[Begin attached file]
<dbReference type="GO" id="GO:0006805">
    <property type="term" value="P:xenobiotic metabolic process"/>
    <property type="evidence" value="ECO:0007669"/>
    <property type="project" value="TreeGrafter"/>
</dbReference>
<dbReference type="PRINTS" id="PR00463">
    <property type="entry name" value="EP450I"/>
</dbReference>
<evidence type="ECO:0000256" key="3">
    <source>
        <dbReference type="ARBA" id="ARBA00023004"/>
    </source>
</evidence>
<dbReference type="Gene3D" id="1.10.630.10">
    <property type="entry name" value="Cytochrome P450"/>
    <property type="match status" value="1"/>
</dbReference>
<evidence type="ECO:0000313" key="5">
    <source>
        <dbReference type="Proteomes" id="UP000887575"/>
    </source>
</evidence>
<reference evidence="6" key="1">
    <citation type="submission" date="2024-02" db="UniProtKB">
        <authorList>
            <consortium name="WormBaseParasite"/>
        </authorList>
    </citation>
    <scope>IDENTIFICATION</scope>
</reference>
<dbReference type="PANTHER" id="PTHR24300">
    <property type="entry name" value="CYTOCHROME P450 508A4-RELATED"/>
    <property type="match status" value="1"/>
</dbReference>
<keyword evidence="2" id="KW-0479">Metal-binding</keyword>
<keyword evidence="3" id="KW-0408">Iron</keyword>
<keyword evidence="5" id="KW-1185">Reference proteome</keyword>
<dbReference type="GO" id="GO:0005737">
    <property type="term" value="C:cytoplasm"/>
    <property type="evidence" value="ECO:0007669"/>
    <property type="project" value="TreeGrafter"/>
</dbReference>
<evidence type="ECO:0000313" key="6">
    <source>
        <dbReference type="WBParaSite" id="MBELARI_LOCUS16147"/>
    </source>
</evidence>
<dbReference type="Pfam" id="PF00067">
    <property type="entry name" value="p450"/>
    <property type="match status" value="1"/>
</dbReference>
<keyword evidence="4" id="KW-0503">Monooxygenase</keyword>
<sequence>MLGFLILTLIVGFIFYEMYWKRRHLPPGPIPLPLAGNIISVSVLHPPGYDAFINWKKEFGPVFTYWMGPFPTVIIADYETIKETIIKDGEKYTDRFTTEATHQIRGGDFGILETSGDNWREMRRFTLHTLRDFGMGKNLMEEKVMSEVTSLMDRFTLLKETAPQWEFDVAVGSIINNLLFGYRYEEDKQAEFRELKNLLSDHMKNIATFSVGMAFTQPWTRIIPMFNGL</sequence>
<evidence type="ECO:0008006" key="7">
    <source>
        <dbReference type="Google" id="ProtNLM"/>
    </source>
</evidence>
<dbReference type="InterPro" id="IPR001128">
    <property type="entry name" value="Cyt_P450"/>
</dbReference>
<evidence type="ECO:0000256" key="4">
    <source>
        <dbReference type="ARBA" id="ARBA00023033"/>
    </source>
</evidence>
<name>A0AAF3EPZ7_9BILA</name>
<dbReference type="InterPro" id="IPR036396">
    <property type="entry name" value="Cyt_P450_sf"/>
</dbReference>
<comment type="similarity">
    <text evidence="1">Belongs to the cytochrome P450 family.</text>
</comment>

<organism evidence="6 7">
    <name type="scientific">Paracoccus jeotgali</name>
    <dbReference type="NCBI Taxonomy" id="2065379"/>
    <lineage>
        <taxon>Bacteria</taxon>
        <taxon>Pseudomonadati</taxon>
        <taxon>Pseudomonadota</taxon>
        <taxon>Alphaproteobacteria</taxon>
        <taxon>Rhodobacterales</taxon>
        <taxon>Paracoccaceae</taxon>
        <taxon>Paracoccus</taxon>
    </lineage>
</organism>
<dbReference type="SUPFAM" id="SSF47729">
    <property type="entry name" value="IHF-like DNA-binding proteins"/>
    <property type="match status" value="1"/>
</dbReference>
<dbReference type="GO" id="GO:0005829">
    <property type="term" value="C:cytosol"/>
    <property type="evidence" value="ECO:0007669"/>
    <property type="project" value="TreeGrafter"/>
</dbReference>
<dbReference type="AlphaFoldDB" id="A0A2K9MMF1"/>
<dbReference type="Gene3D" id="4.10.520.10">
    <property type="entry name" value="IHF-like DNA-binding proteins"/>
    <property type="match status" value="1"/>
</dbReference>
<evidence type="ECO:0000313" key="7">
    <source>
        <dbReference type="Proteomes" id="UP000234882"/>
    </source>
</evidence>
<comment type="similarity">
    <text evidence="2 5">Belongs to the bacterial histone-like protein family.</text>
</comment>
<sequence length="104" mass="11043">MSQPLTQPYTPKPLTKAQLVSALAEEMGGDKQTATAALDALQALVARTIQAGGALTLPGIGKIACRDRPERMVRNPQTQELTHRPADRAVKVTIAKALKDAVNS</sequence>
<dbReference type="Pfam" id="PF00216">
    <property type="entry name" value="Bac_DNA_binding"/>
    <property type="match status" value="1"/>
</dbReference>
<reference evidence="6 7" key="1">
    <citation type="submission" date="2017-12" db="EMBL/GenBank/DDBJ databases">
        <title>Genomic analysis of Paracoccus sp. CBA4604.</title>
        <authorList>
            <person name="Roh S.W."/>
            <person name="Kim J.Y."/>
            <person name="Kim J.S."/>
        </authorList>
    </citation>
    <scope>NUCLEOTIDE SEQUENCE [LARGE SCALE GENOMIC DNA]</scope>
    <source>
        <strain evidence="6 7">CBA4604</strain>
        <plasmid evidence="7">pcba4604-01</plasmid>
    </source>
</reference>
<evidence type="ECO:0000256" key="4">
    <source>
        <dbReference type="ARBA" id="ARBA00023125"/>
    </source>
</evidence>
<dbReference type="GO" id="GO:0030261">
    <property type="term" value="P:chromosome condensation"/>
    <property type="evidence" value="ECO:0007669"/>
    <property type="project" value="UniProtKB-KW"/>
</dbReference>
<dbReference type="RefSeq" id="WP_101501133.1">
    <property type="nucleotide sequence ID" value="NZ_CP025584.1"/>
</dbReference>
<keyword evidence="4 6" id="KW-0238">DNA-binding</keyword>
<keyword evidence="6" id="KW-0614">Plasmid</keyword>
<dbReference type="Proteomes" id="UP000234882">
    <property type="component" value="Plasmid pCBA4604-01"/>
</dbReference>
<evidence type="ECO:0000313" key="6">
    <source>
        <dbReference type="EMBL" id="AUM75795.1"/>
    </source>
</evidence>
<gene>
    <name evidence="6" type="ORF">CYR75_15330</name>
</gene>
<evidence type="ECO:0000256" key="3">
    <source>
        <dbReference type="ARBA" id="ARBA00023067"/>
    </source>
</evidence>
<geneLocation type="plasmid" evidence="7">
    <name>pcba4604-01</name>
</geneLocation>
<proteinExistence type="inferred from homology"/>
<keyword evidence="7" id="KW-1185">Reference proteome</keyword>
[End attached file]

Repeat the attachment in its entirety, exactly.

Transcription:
<dbReference type="GO" id="GO:0006805">
    <property type="term" value="P:xenobiotic metabolic process"/>
    <property type="evidence" value="ECO:0007669"/>
    <property type="project" value="TreeGrafter"/>
</dbReference>
<dbReference type="PRINTS" id="PR00463">
    <property type="entry name" value="EP450I"/>
</dbReference>
<evidence type="ECO:0000256" key="3">
    <source>
        <dbReference type="ARBA" id="ARBA00023004"/>
    </source>
</evidence>
<dbReference type="Gene3D" id="1.10.630.10">
    <property type="entry name" value="Cytochrome P450"/>
    <property type="match status" value="1"/>
</dbReference>
<evidence type="ECO:0000313" key="5">
    <source>
        <dbReference type="Proteomes" id="UP000887575"/>
    </source>
</evidence>
<reference evidence="6" key="1">
    <citation type="submission" date="2024-02" db="UniProtKB">
        <authorList>
            <consortium name="WormBaseParasite"/>
        </authorList>
    </citation>
    <scope>IDENTIFICATION</scope>
</reference>
<dbReference type="PANTHER" id="PTHR24300">
    <property type="entry name" value="CYTOCHROME P450 508A4-RELATED"/>
    <property type="match status" value="1"/>
</dbReference>
<keyword evidence="2" id="KW-0479">Metal-binding</keyword>
<keyword evidence="3" id="KW-0408">Iron</keyword>
<keyword evidence="5" id="KW-1185">Reference proteome</keyword>
<dbReference type="GO" id="GO:0005737">
    <property type="term" value="C:cytoplasm"/>
    <property type="evidence" value="ECO:0007669"/>
    <property type="project" value="TreeGrafter"/>
</dbReference>
<evidence type="ECO:0000313" key="6">
    <source>
        <dbReference type="WBParaSite" id="MBELARI_LOCUS16147"/>
    </source>
</evidence>
<dbReference type="Pfam" id="PF00067">
    <property type="entry name" value="p450"/>
    <property type="match status" value="1"/>
</dbReference>
<keyword evidence="4" id="KW-0503">Monooxygenase</keyword>
<sequence>MLGFLILTLIVGFIFYEMYWKRRHLPPGPIPLPLAGNIISVSVLHPPGYDAFINWKKEFGPVFTYWMGPFPTVIIADYETIKETIIKDGEKYTDRFTTEATHQIRGGDFGILETSGDNWREMRRFTLHTLRDFGMGKNLMEEKVMSEVTSLMDRFTLLKETAPQWEFDVAVGSIINNLLFGYRYEEDKQAEFRELKNLLSDHMKNIATFSVGMAFTQPWTRIIPMFNGL</sequence>
<evidence type="ECO:0008006" key="7">
    <source>
        <dbReference type="Google" id="ProtNLM"/>
    </source>
</evidence>
<dbReference type="InterPro" id="IPR001128">
    <property type="entry name" value="Cyt_P450"/>
</dbReference>
<evidence type="ECO:0000256" key="4">
    <source>
        <dbReference type="ARBA" id="ARBA00023033"/>
    </source>
</evidence>
<name>A0AAF3EPZ7_9BILA</name>
<dbReference type="InterPro" id="IPR036396">
    <property type="entry name" value="Cyt_P450_sf"/>
</dbReference>
<comment type="similarity">
    <text evidence="1">Belongs to the cytochrome P450 family.</text>
</comment>

<organism evidence="6 7">
    <name type="scientific">Paracoccus jeotgali</name>
    <dbReference type="NCBI Taxonomy" id="2065379"/>
    <lineage>
        <taxon>Bacteria</taxon>
        <taxon>Pseudomonadati</taxon>
        <taxon>Pseudomonadota</taxon>
        <taxon>Alphaproteobacteria</taxon>
        <taxon>Rhodobacterales</taxon>
        <taxon>Paracoccaceae</taxon>
        <taxon>Paracoccus</taxon>
    </lineage>
</organism>
<dbReference type="SUPFAM" id="SSF47729">
    <property type="entry name" value="IHF-like DNA-binding proteins"/>
    <property type="match status" value="1"/>
</dbReference>
<dbReference type="GO" id="GO:0005829">
    <property type="term" value="C:cytosol"/>
    <property type="evidence" value="ECO:0007669"/>
    <property type="project" value="TreeGrafter"/>
</dbReference>
<dbReference type="AlphaFoldDB" id="A0A2K9MMF1"/>
<dbReference type="Gene3D" id="4.10.520.10">
    <property type="entry name" value="IHF-like DNA-binding proteins"/>
    <property type="match status" value="1"/>
</dbReference>
<evidence type="ECO:0000313" key="7">
    <source>
        <dbReference type="Proteomes" id="UP000234882"/>
    </source>
</evidence>
<comment type="similarity">
    <text evidence="2 5">Belongs to the bacterial histone-like protein family.</text>
</comment>
<sequence length="104" mass="11043">MSQPLTQPYTPKPLTKAQLVSALAEEMGGDKQTATAALDALQALVARTIQAGGALTLPGIGKIACRDRPERMVRNPQTQELTHRPADRAVKVTIAKALKDAVNS</sequence>
<dbReference type="Pfam" id="PF00216">
    <property type="entry name" value="Bac_DNA_binding"/>
    <property type="match status" value="1"/>
</dbReference>
<reference evidence="6 7" key="1">
    <citation type="submission" date="2017-12" db="EMBL/GenBank/DDBJ databases">
        <title>Genomic analysis of Paracoccus sp. CBA4604.</title>
        <authorList>
            <person name="Roh S.W."/>
            <person name="Kim J.Y."/>
            <person name="Kim J.S."/>
        </authorList>
    </citation>
    <scope>NUCLEOTIDE SEQUENCE [LARGE SCALE GENOMIC DNA]</scope>
    <source>
        <strain evidence="6 7">CBA4604</strain>
        <plasmid evidence="7">pcba4604-01</plasmid>
    </source>
</reference>
<evidence type="ECO:0000256" key="4">
    <source>
        <dbReference type="ARBA" id="ARBA00023125"/>
    </source>
</evidence>
<dbReference type="GO" id="GO:0030261">
    <property type="term" value="P:chromosome condensation"/>
    <property type="evidence" value="ECO:0007669"/>
    <property type="project" value="UniProtKB-KW"/>
</dbReference>
<dbReference type="RefSeq" id="WP_101501133.1">
    <property type="nucleotide sequence ID" value="NZ_CP025584.1"/>
</dbReference>
<keyword evidence="4 6" id="KW-0238">DNA-binding</keyword>
<keyword evidence="6" id="KW-0614">Plasmid</keyword>
<dbReference type="Proteomes" id="UP000234882">
    <property type="component" value="Plasmid pCBA4604-01"/>
</dbReference>
<evidence type="ECO:0000313" key="6">
    <source>
        <dbReference type="EMBL" id="AUM75795.1"/>
    </source>
</evidence>
<gene>
    <name evidence="6" type="ORF">CYR75_15330</name>
</gene>
<evidence type="ECO:0000256" key="3">
    <source>
        <dbReference type="ARBA" id="ARBA00023067"/>
    </source>
</evidence>
<geneLocation type="plasmid" evidence="7">
    <name>pcba4604-01</name>
</geneLocation>
<proteinExistence type="inferred from homology"/>
<keyword evidence="7" id="KW-1185">Reference proteome</keyword>